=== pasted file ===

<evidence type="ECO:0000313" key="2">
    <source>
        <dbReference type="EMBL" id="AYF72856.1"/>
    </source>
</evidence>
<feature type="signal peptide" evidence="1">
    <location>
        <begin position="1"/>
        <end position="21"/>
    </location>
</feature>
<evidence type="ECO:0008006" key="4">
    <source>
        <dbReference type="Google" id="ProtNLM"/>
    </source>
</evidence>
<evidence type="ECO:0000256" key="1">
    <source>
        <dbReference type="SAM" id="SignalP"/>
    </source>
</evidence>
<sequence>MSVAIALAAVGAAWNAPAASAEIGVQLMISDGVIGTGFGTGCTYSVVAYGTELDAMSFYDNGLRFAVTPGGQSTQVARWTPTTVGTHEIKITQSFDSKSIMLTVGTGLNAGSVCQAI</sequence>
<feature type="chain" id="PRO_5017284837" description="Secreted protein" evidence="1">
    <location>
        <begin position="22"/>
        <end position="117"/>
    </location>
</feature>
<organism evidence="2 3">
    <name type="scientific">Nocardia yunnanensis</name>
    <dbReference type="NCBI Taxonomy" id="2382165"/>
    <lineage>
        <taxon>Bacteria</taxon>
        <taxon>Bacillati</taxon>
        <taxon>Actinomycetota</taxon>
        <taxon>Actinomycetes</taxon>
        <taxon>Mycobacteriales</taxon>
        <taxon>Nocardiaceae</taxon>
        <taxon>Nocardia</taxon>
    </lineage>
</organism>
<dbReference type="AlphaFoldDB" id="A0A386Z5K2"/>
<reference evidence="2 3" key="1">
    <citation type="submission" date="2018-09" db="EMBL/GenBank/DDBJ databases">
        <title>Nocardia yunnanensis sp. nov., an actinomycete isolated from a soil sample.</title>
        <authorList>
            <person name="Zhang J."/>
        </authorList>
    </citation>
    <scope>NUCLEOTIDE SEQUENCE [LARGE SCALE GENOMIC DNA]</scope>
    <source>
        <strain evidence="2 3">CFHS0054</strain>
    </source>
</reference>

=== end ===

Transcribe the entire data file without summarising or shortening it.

<evidence type="ECO:0000313" key="2">
    <source>
        <dbReference type="EMBL" id="AYF72856.1"/>
    </source>
</evidence>
<feature type="signal peptide" evidence="1">
    <location>
        <begin position="1"/>
        <end position="21"/>
    </location>
</feature>
<evidence type="ECO:0008006" key="4">
    <source>
        <dbReference type="Google" id="ProtNLM"/>
    </source>
</evidence>
<evidence type="ECO:0000256" key="1">
    <source>
        <dbReference type="SAM" id="SignalP"/>
    </source>
</evidence>
<sequence>MSVAIALAAVGAAWNAPAASAEIGVQLMISDGVIGTGFGTGCTYSVVAYGTELDAMSFYDNGLRFAVTPGGQSTQVARWTPTTVGTHEIKITQSFDSKSIMLTVGTGLNAGSVCQAI</sequence>
<feature type="chain" id="PRO_5017284837" description="Secreted protein" evidence="1">
    <location>
        <begin position="22"/>
        <end position="117"/>
    </location>
</feature>
<organism evidence="2 3">
    <name type="scientific">Nocardia yunnanensis</name>
    <dbReference type="NCBI Taxonomy" id="2382165"/>
    <lineage>
        <taxon>Bacteria</taxon>
        <taxon>Bacillati</taxon>
        <taxon>Actinomycetota</taxon>
        <taxon>Actinomycetes</taxon>
        <taxon>Mycobacteriales</taxon>
        <taxon>Nocardiaceae</taxon>
        <taxon>Nocardia</taxon>
    </lineage>
</organism>
<dbReference type="AlphaFoldDB" id="A0A386Z5K2"/>
<reference evidence="2 3" key="1">
    <citation type="submission" date="2018-09" db="EMBL/GenBank/DDBJ databases">
        <title>Nocardia yunnanensis sp. nov., an actinomycete isolated from a soil sample.</title>
        <authorList>
            <person name="Zhang J."/>
        </authorList>
    </citation>
    <scope>NUCLEOTIDE SEQUENCE [LARGE SCALE GENOMIC DNA]</scope>
    <source>
        <strain evidence="2 3">CFHS0054</strain>
    </source>
</reference>